When we returned from our sail around the islands of the Hauraki Gulf we quickly arranged for a rental car for two weeks, stashed EV back at the Town Basin in Whangarei, threw some warm clothes in a suitcase and took off to explore the rest of the North Island. Our time in New Zealand is getting shorter each day and we don’t want to leave before seeing at least some highlights.
The first day was mostly driving with a quick photo op stop at the Mt Eden overlook in Auckland. That’s where we encountered for the first time the masses of Chinese tourists we continue to see every day wherever we are, by far the largest contingent. These ladies were excitedly photographing the bronze plate showing the distances to world capitals and each one wanted a closeup of Beijing. And who can blame them? I still have to pinch myself now and again that we’re in New Zealand for goodness sake, 14,197 km from New York. And yes, that’s a volcanic crater right above the city.
The geothermal region of Rotorua was our first real stop. The town itself lies along a beautiful lake and hot springs are everywhere. It’s hard to turn a corner without encountering bubbling mud and steam and distinctive mineral deposits. The city park even created a footbath, a welcome resting spot for dog-weary tourists.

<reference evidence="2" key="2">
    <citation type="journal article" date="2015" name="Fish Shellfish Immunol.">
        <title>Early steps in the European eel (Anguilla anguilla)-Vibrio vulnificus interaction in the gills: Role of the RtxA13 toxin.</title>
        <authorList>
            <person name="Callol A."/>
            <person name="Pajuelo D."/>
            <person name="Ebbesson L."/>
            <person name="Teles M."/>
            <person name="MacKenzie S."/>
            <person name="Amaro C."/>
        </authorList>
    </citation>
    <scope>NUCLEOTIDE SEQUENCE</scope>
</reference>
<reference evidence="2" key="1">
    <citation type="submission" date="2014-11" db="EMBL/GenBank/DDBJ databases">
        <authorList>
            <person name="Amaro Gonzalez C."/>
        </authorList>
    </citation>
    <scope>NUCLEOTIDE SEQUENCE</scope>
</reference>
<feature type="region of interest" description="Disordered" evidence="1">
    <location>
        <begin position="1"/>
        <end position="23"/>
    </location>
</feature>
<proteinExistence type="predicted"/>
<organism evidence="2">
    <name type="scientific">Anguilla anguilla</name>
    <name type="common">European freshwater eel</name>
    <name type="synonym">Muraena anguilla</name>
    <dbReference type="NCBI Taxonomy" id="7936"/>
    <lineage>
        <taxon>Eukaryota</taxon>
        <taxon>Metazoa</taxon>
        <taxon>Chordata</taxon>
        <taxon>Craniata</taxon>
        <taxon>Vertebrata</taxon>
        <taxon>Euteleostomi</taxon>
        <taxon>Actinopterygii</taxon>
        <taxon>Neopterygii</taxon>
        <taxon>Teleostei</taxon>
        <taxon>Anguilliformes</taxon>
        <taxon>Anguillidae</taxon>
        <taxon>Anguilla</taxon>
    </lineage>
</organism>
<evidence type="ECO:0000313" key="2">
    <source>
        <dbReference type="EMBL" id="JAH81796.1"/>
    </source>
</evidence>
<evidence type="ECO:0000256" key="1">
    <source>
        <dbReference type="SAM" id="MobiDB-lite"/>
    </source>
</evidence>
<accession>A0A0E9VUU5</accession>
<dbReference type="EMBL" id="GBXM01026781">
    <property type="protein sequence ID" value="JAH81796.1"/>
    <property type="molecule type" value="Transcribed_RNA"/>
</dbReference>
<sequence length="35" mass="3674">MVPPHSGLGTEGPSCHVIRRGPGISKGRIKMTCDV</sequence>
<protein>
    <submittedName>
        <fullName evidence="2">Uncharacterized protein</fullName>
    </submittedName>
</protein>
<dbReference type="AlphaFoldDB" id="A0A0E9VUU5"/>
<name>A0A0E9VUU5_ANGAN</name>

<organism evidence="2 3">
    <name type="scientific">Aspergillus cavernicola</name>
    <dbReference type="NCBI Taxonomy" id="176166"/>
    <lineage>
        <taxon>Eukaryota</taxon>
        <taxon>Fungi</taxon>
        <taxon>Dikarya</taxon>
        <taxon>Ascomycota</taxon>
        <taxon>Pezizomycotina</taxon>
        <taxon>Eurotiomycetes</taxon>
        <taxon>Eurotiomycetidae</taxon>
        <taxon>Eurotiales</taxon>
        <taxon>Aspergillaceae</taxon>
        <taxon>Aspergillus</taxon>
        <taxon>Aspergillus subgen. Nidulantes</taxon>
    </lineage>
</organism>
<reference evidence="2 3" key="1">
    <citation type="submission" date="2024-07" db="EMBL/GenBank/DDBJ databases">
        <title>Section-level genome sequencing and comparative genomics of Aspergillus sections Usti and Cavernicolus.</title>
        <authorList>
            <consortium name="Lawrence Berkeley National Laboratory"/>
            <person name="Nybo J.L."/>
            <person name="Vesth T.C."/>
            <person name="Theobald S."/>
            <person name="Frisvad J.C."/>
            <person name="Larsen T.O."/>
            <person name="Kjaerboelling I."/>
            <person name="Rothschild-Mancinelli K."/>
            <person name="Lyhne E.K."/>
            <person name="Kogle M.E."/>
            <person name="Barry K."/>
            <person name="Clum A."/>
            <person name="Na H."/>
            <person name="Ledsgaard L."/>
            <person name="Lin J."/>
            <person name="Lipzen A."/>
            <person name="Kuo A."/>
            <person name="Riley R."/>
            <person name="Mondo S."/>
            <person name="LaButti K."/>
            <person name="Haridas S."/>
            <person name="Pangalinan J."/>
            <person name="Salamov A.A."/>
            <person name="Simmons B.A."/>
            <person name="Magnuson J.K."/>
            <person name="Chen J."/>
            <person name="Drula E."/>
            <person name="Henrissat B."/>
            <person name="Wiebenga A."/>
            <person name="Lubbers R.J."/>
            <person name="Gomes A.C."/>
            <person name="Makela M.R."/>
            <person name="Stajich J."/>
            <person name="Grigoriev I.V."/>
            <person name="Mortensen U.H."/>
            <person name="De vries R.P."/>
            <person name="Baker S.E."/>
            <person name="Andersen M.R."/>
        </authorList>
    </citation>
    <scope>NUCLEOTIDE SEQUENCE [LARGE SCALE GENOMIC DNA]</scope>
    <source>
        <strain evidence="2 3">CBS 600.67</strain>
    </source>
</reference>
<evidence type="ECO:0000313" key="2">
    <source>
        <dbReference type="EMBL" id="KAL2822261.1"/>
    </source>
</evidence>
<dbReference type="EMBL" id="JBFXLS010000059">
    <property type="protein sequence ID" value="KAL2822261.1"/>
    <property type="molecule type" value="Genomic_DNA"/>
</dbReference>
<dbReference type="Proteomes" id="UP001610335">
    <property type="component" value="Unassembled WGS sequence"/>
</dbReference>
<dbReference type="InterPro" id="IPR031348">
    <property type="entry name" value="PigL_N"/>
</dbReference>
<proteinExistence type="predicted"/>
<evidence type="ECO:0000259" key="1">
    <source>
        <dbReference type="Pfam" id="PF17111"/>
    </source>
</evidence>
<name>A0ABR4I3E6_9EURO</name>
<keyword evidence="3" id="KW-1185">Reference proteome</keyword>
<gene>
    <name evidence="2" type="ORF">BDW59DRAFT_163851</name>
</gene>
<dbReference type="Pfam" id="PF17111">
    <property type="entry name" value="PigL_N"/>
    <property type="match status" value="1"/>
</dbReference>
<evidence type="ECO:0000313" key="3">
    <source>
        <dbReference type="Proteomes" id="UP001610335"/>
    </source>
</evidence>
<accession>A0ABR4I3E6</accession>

The Rotorua Museum began life as a public bath where people came from near and far to take the cure in the various mineral waters. The baths were actual bathtubs embedded in unreinforced concrete floors with elaborate piping to deliver the waters from underground. After the wars soldiers were offered free treatment, but eventually the baths closed and the building became a repository for all things Rotorua.
The rest of the museum was the usual collection of local art and artifacts so we headed instead for the gorgeous redwood forest to walk among the giant trees. Rotorua suffered a volcanic eruption in the late 1800s that devasted the forests and conservationists sought ways to replant. They gathered seeds from all over the world to see what would grow the fastest and revitalize the timber industry. These California giant redwoods were originally planted around 1905. Walking among them is both peaceful and invigorating.